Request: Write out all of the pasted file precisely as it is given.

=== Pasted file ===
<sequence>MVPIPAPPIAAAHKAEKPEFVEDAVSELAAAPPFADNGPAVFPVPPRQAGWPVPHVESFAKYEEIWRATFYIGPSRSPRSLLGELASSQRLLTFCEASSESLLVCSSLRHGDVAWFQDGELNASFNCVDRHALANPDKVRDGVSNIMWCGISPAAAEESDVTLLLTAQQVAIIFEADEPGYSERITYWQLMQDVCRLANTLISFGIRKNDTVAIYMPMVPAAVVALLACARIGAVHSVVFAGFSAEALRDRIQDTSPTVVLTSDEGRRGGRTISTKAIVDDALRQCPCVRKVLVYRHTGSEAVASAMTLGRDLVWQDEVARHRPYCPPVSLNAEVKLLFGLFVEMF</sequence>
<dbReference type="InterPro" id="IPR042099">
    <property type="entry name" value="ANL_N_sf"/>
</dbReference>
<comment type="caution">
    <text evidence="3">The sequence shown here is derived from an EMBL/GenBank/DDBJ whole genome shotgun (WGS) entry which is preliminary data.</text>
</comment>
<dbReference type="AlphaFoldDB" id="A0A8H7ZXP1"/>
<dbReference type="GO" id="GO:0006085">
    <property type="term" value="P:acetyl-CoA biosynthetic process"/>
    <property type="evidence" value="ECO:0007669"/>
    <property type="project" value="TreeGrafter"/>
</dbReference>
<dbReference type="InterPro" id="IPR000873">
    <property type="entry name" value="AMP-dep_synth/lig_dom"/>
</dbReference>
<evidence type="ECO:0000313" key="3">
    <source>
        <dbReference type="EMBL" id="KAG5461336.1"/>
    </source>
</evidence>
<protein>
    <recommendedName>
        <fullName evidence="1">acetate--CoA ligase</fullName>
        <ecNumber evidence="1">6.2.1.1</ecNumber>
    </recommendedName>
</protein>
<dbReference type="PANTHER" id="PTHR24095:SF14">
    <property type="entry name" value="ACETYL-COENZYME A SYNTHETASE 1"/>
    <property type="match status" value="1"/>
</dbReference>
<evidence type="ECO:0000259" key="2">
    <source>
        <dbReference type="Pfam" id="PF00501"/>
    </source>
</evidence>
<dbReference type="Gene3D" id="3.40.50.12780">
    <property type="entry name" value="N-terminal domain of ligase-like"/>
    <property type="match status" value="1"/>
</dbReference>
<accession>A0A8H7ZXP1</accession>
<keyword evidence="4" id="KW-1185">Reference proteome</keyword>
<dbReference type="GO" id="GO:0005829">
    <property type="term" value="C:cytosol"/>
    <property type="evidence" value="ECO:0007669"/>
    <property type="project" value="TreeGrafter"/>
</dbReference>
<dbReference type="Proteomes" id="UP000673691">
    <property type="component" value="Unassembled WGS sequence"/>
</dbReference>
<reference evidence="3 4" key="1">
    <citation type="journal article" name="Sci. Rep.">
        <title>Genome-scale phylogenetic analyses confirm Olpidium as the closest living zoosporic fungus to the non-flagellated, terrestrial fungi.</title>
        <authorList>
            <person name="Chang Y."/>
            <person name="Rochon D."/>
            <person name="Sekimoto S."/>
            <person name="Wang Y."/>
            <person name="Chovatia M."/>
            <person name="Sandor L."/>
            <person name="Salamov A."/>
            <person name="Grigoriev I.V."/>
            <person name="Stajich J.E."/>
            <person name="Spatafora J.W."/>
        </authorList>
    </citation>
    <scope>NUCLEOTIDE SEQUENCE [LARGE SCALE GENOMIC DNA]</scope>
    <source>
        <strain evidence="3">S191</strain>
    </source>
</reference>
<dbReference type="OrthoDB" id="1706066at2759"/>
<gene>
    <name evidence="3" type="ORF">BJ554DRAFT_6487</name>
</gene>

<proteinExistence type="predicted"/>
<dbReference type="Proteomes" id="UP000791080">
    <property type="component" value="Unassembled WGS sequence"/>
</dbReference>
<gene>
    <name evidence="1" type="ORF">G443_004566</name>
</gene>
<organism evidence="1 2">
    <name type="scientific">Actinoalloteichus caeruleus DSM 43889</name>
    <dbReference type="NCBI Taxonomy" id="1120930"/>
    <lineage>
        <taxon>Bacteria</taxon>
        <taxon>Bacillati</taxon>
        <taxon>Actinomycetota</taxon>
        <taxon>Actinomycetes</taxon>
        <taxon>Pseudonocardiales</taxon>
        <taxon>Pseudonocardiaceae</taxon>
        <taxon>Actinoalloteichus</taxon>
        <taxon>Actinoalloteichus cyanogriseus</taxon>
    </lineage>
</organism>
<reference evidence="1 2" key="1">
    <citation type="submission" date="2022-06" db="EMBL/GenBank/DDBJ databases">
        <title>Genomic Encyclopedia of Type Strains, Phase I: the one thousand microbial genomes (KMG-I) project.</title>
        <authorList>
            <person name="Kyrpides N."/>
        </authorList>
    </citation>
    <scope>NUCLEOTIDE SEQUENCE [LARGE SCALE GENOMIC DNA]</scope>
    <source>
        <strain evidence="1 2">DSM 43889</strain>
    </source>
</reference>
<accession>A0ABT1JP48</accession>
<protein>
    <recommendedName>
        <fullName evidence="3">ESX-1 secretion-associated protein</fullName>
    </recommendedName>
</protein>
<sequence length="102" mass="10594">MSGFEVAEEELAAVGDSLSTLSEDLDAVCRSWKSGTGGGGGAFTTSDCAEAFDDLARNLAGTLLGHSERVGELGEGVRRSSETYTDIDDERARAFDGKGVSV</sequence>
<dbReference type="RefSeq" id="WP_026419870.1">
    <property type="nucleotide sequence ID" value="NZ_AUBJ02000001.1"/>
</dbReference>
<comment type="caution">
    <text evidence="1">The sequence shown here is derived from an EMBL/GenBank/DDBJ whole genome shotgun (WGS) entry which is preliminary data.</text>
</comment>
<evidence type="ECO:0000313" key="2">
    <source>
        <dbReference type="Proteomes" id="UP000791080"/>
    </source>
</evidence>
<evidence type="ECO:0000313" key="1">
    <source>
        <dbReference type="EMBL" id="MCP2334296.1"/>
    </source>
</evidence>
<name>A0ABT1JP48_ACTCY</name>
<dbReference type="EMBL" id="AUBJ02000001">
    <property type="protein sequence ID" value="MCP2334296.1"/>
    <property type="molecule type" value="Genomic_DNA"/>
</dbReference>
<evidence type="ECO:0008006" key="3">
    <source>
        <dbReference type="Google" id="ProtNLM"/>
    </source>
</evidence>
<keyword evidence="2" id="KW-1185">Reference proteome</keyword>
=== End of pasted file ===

<sequence>MVPIPAPPIAAAHKAEKPEFVEDAVSELAAAPPFADNGPAVFPVPPRQAGWPVPHVESFAKYEEIWRATFYIGPSRSPRSLLGELASSQRLLTFCEASSESLLVCSSLRHGDVAWFQDGELNASFNCVDRHALANPDKVRDGVSNIMWCGISPAAAEESDVTLLLTAQQVAIIFEADEPGYSERITYWQLMQDVCRLANTLISFGIRKNDTVAIYMPMVPAAVVALLACARIGAVHSVVFAGFSAEALRDRIQDTSPTVVLTSDEGRRGGRTISTKAIVDDALRQCPCVRKVLVYRHTGSEAVASAMTLGRDLVWQDEVARHRPYCPPVSLNAEVKLLFGLFVEMF</sequence>
<dbReference type="InterPro" id="IPR042099">
    <property type="entry name" value="ANL_N_sf"/>
</dbReference>
<comment type="caution">
    <text evidence="3">The sequence shown here is derived from an EMBL/GenBank/DDBJ whole genome shotgun (WGS) entry which is preliminary data.</text>
</comment>
<dbReference type="AlphaFoldDB" id="A0A8H7ZXP1"/>
<dbReference type="GO" id="GO:0006085">
    <property type="term" value="P:acetyl-CoA biosynthetic process"/>
    <property type="evidence" value="ECO:0007669"/>
    <property type="project" value="TreeGrafter"/>
</dbReference>
<dbReference type="InterPro" id="IPR000873">
    <property type="entry name" value="AMP-dep_synth/lig_dom"/>
</dbReference>
<evidence type="ECO:0000313" key="3">
    <source>
        <dbReference type="EMBL" id="KAG5461336.1"/>
    </source>
</evidence>
<protein>
    <recommendedName>
        <fullName evidence="1">acetate--CoA ligase</fullName>
        <ecNumber evidence="1">6.2.1.1</ecNumber>
    </recommendedName>
</protein>
<dbReference type="PANTHER" id="PTHR24095:SF14">
    <property type="entry name" value="ACETYL-COENZYME A SYNTHETASE 1"/>
    <property type="match status" value="1"/>
</dbReference>
<evidence type="ECO:0000259" key="2">
    <source>
        <dbReference type="Pfam" id="PF00501"/>
    </source>
</evidence>
<dbReference type="Gene3D" id="3.40.50.12780">
    <property type="entry name" value="N-terminal domain of ligase-like"/>
    <property type="match status" value="1"/>
</dbReference>
<accession>A0A8H7ZXP1</accession>
<keyword evidence="4" id="KW-1185">Reference proteome</keyword>
<dbReference type="GO" id="GO:0005829">
    <property type="term" value="C:cytosol"/>
    <property type="evidence" value="ECO:0007669"/>
    <property type="project" value="TreeGrafter"/>
</dbReference>
<dbReference type="Proteomes" id="UP000673691">
    <property type="component" value="Unassembled WGS sequence"/>
</dbReference>
<reference evidence="3 4" key="1">
    <citation type="journal article" name="Sci. Rep.">
        <title>Genome-scale phylogenetic analyses confirm Olpidium as the closest living zoosporic fungus to the non-flagellated, terrestrial fungi.</title>
        <authorList>
            <person name="Chang Y."/>
            <person name="Rochon D."/>
            <person name="Sekimoto S."/>
            <person name="Wang Y."/>
            <person name="Chovatia M."/>
            <person name="Sandor L."/>
            <person name="Salamov A."/>
            <person name="Grigoriev I.V."/>
            <person name="Stajich J.E."/>
            <person name="Spatafora J.W."/>
        </authorList>
    </citation>
    <scope>NUCLEOTIDE SEQUENCE [LARGE SCALE GENOMIC DNA]</scope>
    <source>
        <strain evidence="3">S191</strain>
    </source>
</reference>
<dbReference type="OrthoDB" id="1706066at2759"/>
<gene>
    <name evidence="3" type="ORF">BJ554DRAFT_6487</name>
</gene>

<proteinExistence type="predicted"/>
<dbReference type="Proteomes" id="UP000791080">
    <property type="component" value="Unassembled WGS sequence"/>
</dbReference>
<gene>
    <name evidence="1" type="ORF">G443_004566</name>
</gene>
<organism evidence="1 2">
    <name type="scientific">Actinoalloteichus caeruleus DSM 43889</name>
    <dbReference type="NCBI Taxonomy" id="1120930"/>
    <lineage>
        <taxon>Bacteria</taxon>
        <taxon>Bacillati</taxon>
        <taxon>Actinomycetota</taxon>
        <taxon>Actinomycetes</taxon>
        <taxon>Pseudonocardiales</taxon>
        <taxon>Pseudonocardiaceae</taxon>
        <taxon>Actinoalloteichus</taxon>
        <taxon>Actinoalloteichus cyanogriseus</taxon>
    </lineage>
</organism>
<reference evidence="1 2" key="1">
    <citation type="submission" date="2022-06" db="EMBL/GenBank/DDBJ databases">
        <title>Genomic Encyclopedia of Type Strains, Phase I: the one thousand microbial genomes (KMG-I) project.</title>
        <authorList>
            <person name="Kyrpides N."/>
        </authorList>
    </citation>
    <scope>NUCLEOTIDE SEQUENCE [LARGE SCALE GENOMIC DNA]</scope>
    <source>
        <strain evidence="1 2">DSM 43889</strain>
    </source>
</reference>
<accession>A0ABT1JP48</accession>
<protein>
    <recommendedName>
        <fullName evidence="3">ESX-1 secretion-associated protein</fullName>
    </recommendedName>
</protein>
<sequence length="102" mass="10594">MSGFEVAEEELAAVGDSLSTLSEDLDAVCRSWKSGTGGGGGAFTTSDCAEAFDDLARNLAGTLLGHSERVGELGEGVRRSSETYTDIDDERARAFDGKGVSV</sequence>
<dbReference type="RefSeq" id="WP_026419870.1">
    <property type="nucleotide sequence ID" value="NZ_AUBJ02000001.1"/>
</dbReference>
<comment type="caution">
    <text evidence="1">The sequence shown here is derived from an EMBL/GenBank/DDBJ whole genome shotgun (WGS) entry which is preliminary data.</text>
</comment>
<evidence type="ECO:0000313" key="2">
    <source>
        <dbReference type="Proteomes" id="UP000791080"/>
    </source>
</evidence>
<evidence type="ECO:0000313" key="1">
    <source>
        <dbReference type="EMBL" id="MCP2334296.1"/>
    </source>
</evidence>
<name>A0ABT1JP48_ACTCY</name>
<dbReference type="EMBL" id="AUBJ02000001">
    <property type="protein sequence ID" value="MCP2334296.1"/>
    <property type="molecule type" value="Genomic_DNA"/>
</dbReference>
<evidence type="ECO:0008006" key="3">
    <source>
        <dbReference type="Google" id="ProtNLM"/>
    </source>
</evidence>
<keyword evidence="2" id="KW-1185">Reference proteome</keyword>